Autophagy-mediated stress response in motor neurons after hypothermic spinal cord ischemia in rabbits

satoshi fujita, Masahiro Sakurai, Hironori Baba, Koji Abe, Ryuji Tominaga

Research output: Contribution to journalArticle

9 Citations (Scopus)

Abstract

Objective The development of spinal cord injury is believed to be related to the vulnerability of spinal motor neurons to ischemia. However, the mechanisms underlying this vulnerability have not been fully investigated. Previously, we reported that spinal motor neurons are lost likely due to autophagy and that local hypothermia prevents such spinal motor neuron death. Therefore, we investigated the role of autophagy in normothermic and hypothermic spinal cord ischemia using an immunohistochemical analysis of Beclin 1 (BCLN1; B-cell leukemia 2 protein [Bcl-2] interacting protein), Bcl-2, and γ-aminobutyric acid type-A receptor-associated protein (GABARAP), which are considered autophagy-related proteins. Methods We used rabbit normothermic and hypothermic transient spinal cord ischemia models using a balloon catheter. Neurologic function was assessed according to the Johnson score, and the spinal cord was removed at 8 hours and 1, 2, and 7 days after reperfusion, and morphologic changes were examined using hematoxylin and eosin staining. A Western blot analysis and histochemical study of BCLN1, Bcl-2, and GABARAP, and double-labeled fluorescent immunocytochemical studies were performed. Results There were significant differences in the physiologic function between the normothermic model and hypothermic model after the procedure (P <.05). In the normothermic model, most of the motor neurons were selectively lost at 7 days of reperfusion (P <.001 compared with the sham group), and they were preserved in the hypothermic model (P =.574 compared with the sham group). The Western blot analysis revealed that the sustained expression of the autophagy markers, BCLN1 and GABARAP, was observed (P <.001 compared with the sham group) and was associated with neuronal cell death in normothermic ischemic conditions. In hypothermic ischemic conditions, the autophagy inhibitory protein Bcl-2 was powerfully induced (P <.001 compared with the sham group) and was associated with blunted expression of BCLN1 and GABARAP and neuronal cell survival. The double-label fluorescent immunocytochemical study revealed that immunoreactivitiy for BCLN1, Bcl-2, and GABARAP was induced in the same motor neurons. Conclusions These data suggest that the prolonged induction of autophagy might be a potential factor responsible for delayed motor neuron death, and the induction of the autophagy inhibitory protein Bcl-2 using hypothermia might limit autophagy and protect against delayed motor neuron death.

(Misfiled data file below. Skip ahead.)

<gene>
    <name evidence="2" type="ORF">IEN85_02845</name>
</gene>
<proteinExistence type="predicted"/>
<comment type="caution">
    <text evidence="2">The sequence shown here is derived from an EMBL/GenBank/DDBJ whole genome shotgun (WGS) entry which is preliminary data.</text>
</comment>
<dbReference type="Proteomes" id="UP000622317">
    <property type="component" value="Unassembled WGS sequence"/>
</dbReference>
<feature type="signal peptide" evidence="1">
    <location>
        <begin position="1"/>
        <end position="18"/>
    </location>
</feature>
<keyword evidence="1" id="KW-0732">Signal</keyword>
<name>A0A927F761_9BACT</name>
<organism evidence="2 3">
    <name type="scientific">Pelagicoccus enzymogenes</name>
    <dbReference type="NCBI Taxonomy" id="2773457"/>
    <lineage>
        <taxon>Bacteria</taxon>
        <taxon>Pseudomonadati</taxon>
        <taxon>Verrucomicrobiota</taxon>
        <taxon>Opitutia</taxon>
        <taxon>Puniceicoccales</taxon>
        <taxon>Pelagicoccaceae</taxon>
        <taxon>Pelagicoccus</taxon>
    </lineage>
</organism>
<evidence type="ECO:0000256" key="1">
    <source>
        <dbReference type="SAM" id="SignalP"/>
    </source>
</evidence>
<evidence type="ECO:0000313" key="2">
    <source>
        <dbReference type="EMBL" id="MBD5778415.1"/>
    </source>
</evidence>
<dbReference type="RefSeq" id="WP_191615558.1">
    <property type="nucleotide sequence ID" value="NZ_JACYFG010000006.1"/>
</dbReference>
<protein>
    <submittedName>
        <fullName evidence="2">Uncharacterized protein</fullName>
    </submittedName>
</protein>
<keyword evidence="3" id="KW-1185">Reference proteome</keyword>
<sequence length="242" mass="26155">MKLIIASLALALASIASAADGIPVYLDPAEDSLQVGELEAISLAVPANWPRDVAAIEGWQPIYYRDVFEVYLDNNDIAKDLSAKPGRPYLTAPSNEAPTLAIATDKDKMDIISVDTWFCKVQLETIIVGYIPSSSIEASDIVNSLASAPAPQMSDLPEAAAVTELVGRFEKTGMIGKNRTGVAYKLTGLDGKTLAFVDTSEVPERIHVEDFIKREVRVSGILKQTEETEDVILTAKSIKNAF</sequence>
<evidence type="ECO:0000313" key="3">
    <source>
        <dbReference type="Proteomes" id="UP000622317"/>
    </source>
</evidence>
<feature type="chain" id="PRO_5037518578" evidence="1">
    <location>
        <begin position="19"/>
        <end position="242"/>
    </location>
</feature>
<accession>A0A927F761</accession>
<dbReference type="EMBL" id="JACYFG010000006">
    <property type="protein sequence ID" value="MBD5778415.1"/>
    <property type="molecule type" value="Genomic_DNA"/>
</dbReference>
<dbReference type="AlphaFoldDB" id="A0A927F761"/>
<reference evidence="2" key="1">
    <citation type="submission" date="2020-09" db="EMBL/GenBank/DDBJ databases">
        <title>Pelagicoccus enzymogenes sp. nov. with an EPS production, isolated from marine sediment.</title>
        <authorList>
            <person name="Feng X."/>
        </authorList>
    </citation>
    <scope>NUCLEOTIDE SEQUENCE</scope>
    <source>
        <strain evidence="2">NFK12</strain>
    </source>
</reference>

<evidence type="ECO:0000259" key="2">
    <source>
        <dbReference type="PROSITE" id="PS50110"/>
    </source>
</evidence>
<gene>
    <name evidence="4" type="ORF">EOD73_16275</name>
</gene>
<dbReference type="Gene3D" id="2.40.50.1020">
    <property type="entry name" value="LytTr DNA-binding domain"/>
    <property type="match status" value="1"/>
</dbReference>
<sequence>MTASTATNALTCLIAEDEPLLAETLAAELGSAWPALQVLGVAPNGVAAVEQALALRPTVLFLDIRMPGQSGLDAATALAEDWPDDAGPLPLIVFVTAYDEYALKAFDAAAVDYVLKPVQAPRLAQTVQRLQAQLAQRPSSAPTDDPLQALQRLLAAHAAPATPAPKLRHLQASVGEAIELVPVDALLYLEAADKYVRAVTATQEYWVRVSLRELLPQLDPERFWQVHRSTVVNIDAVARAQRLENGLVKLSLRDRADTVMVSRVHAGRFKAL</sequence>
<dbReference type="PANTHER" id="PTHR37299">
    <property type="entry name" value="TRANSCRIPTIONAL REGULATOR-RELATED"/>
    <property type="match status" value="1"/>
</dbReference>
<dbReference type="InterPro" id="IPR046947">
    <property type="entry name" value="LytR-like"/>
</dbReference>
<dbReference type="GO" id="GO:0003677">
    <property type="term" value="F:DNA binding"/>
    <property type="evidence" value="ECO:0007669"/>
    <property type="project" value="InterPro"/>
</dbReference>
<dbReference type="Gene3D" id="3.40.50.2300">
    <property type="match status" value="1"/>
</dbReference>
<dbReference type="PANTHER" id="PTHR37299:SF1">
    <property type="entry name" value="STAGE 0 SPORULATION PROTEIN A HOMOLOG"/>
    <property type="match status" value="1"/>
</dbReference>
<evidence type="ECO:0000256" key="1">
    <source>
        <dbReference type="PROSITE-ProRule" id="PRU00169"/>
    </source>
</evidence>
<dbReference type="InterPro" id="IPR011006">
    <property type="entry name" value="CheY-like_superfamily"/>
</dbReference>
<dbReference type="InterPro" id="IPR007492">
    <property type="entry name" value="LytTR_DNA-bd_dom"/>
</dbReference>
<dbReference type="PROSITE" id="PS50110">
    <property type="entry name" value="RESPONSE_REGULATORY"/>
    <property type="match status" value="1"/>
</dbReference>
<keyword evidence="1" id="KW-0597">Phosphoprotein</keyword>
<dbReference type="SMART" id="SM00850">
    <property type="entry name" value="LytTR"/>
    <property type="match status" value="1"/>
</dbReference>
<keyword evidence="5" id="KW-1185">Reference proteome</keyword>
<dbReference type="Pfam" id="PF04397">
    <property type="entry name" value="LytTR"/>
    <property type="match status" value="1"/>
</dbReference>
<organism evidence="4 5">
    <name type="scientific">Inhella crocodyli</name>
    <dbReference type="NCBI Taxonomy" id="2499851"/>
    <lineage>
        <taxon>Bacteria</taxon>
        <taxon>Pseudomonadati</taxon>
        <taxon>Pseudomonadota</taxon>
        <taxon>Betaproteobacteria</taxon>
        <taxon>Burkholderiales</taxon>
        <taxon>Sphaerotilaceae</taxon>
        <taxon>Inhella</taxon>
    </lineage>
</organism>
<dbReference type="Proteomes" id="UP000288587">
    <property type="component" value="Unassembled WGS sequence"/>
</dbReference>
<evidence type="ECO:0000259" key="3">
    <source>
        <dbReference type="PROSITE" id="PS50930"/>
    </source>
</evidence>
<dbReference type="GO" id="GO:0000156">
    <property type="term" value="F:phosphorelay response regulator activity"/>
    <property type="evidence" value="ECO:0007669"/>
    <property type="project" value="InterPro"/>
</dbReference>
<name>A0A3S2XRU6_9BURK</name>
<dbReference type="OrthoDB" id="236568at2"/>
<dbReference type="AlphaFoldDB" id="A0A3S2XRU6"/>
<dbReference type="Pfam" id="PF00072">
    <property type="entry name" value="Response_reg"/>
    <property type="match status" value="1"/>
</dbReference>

Original languageEnglish
Pages (from-to)1312-1319
Number of pages8
JournalJournal of Vascular Surgery
Volume62
Issue number5
DOIs
Publication statusPublished - Nov 1 2015

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Spinal Cord Ischemia
B-Cell Leukemia
Autophagy
Motor Neurons
Rabbits
Proteins
Hypothermia
Reperfusion
Western Blotting
Hematoxylin
Eosine Yellowish-(YS)
Spinal Cord Injuries
Nervous System
Cell Survival
Spinal Cord
Cell Death
Ischemia
Catheters
Staining and Labeling

All Science Journal Classification (ASJC) codes

  • Surgery
  • Cardiology and Cardiovascular Medicine

Cite this

Autophagy-mediated stress response in motor neurons after hypothermic spinal cord ischemia in rabbits. / fujita, satoshi; Sakurai, Masahiro; Baba, Hironori; Abe, Koji; Tominaga, Ryuji.

In: Journal of Vascular Surgery, Vol. 62, No. 5, 01.11.2015, p. 1312-1319.

Research output: Contribution to journalArticle

fujita, satoshi ; Sakurai, Masahiro ; Baba, Hironori ; Abe, Koji ; Tominaga, Ryuji. / Autophagy-mediated stress response in motor neurons after hypothermic spinal cord ischemia in rabbits. In: Journal of Vascular Surgery. 2015 ; Vol. 62, No. 5. pp. 1312-1319.